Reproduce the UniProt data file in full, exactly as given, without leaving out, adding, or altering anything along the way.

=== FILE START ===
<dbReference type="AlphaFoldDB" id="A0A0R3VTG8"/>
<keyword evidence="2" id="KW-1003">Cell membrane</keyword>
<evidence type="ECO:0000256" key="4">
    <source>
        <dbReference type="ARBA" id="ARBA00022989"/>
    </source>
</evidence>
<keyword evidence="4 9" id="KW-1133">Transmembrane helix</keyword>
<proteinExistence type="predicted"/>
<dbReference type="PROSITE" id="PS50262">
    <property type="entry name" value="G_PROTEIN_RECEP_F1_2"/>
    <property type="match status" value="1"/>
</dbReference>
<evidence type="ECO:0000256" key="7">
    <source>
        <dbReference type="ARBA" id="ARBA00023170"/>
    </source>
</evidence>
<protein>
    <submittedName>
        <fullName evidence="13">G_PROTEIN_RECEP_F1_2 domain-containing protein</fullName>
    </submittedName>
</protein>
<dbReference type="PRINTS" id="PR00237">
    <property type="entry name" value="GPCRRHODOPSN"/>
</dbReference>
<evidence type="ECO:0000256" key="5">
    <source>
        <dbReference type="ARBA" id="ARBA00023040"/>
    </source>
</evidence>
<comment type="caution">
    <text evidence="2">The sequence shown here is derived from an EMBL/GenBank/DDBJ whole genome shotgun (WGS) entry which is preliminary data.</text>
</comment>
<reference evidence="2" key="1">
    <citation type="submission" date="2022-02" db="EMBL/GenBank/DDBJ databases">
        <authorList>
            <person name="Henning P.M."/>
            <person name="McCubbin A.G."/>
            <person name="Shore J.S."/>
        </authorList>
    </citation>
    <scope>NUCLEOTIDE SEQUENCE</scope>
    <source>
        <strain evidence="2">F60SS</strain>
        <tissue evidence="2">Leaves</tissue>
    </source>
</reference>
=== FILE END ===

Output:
<dbReference type="AlphaFoldDB" id="A0A0R3VTG8"/>
<keyword evidence="2" id="KW-1003">Cell membrane</keyword>
<evidence type="ECO:0000256" key="4">
    <source>
        <dbReference type="ARBA" id="ARBA00022989"/>
    </source>
</evidence>
<keyword evidence="4 9" id="KW-1133">Transmembrane helix</keyword>
<proteinExistence type="predicted"/>
<dbReference type="PROSITE" id="PS50262">
    <property type="entry name" value="G_PROTEIN_RECEP_F1_2"/>
    <property type="match status" value="1"/>
</dbReference>
<evidence type="ECO:0000256" key="7">
    <source>
        <dbReference type="ARBA" id="ARBA00023170"/>
    </source>
</evidence>
<protein>
    <submittedName>
        <fullName evidence="13">G_PROTEIN_RECEP_F1_2 domain-containing protein</fullName>
    </submittedName>
</protein>
<dbReference type="PRINTS" id="PR00237">
    <property type="entry name" value="GPCRRHODOPSN"/>
</dbReference>
<evidence type="ECO:0000256" key="5">
    <source>
        <dbReference type="ARBA" id="ARBA00023040"/>
    </source>
</evidence>
<comment type="caution">
    <text evidence="2">The sequence shown here is derived from an EMBL/GenBank/DDBJ whole genome shotgun (WGS) entry which is preliminary data.</text>
</comment>
<reference evidence="2" key="1">
    <citation type="submission" date="2022-02" db="EMBL/GenBank/DDBJ databases">
        <authorList>
            <person name="Henning P.M."/>
            <person name="McCubbin A.G."/>
            <person name="Shore J.S."/>
        </authorList>
    </citation>
    <scope>NUCLEOTIDE SEQUENCE</scope>
    <source>
        <strain evidence="2">F60SS</strain>
        <tissue evidence="2">Leaves</tissue>
    </source>
</reference>